1 Sep 1992
Bigger, faster, roomier and more modern, the CC series lost the three-door hatch but gained a two-door coupe, four-door station wagon and a whole new audience of small car buyers.
The range also featured a four-door sedan, while the five-door hatchback was in fact the CB series carried over.
But the big news was the arrival of the 145kW 1.8L turbocharged 4WD GSR high-performance sedan, which preceded the iconic Subaru Impreza WRX by two years.
All other Lancers shared a 65kW 1.5L engine (GL), 77kW 1.6L EFI engine (GLXi hatch) or 86kW 1.8L EFI engine (GLXi sedan and coupe, EL and GLi/Executive wagon, and luxury SEi sedan).
The 1.5L unit offered a three-speed auto option to the standard five-speed manual gearbox, while a four-speed auto was available on the larger engines.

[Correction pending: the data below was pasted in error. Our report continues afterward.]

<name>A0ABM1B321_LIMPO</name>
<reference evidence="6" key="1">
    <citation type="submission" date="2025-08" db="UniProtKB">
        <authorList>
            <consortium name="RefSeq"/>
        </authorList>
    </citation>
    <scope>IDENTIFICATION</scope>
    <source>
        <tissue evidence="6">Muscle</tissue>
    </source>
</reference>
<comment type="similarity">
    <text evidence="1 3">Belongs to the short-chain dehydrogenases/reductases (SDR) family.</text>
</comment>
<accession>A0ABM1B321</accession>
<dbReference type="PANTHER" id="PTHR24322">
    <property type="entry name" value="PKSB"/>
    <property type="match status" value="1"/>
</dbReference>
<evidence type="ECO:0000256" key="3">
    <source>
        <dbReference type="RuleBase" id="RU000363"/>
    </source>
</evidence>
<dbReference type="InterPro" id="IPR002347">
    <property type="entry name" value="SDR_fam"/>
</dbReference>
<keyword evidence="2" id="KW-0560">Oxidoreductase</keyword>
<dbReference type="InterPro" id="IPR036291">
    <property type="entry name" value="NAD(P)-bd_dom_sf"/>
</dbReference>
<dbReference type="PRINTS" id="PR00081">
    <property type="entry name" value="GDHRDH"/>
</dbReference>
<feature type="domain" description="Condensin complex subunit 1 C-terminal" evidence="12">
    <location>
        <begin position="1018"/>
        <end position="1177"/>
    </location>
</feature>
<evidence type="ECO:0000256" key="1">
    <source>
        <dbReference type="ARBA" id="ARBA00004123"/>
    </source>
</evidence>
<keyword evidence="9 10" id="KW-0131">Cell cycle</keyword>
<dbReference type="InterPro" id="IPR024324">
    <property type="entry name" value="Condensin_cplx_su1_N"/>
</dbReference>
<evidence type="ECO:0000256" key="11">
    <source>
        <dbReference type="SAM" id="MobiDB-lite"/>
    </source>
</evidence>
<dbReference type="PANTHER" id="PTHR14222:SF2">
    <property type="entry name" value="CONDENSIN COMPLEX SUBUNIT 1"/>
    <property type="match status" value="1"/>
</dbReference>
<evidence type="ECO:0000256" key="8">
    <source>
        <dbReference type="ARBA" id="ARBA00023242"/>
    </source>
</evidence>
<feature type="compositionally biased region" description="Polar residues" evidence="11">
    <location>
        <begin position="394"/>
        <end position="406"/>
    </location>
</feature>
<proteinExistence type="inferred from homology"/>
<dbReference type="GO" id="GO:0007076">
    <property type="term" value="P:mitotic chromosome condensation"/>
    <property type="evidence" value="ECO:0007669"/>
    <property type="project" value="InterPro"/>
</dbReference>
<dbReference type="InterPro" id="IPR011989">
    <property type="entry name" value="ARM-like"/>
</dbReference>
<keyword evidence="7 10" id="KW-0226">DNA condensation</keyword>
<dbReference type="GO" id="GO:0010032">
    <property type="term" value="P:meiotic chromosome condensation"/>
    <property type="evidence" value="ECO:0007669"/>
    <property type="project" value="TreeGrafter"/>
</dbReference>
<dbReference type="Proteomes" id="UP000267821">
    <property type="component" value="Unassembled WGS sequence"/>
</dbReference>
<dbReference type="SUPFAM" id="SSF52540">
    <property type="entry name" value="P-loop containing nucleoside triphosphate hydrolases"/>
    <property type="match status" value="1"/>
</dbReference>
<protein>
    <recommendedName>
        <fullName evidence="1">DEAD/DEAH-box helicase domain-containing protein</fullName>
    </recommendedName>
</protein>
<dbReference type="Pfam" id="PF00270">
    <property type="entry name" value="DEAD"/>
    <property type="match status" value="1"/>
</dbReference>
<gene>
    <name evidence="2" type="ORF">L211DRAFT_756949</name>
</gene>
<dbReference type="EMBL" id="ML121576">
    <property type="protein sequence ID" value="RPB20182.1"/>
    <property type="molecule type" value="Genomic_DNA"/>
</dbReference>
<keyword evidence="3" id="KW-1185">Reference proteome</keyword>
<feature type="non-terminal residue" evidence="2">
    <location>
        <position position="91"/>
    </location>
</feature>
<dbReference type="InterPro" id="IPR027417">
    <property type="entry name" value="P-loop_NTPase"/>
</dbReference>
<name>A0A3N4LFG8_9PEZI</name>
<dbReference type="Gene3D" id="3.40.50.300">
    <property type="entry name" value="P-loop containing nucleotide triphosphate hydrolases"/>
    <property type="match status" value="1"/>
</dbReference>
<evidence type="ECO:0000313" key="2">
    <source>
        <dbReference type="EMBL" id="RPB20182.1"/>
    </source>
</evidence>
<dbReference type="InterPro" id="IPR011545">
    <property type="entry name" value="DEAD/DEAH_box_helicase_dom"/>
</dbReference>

In May ’95 power steering became standard across the range, ahead of a minor facelift.
Interestingly, although the CC range was replaced in Mitsubishi’s line-up by the redesigned CE series from July ’96, it has lived on as the Malaysian-built Proton Wira/Persona in four-door sedan and unique CC five-door hatchback guise, and as the three-door Satria hatchback.
The latter is the three-door Mitsubishi CC Mirage series from 1991-’95, not sold here.
Meanwhile, the CC wagon carried on virtually unchanged as the CE wagon.
The Road to Recovery podcast series
20th of December 1992
Mitsubishi 1992 Lancer GSR AWD sedan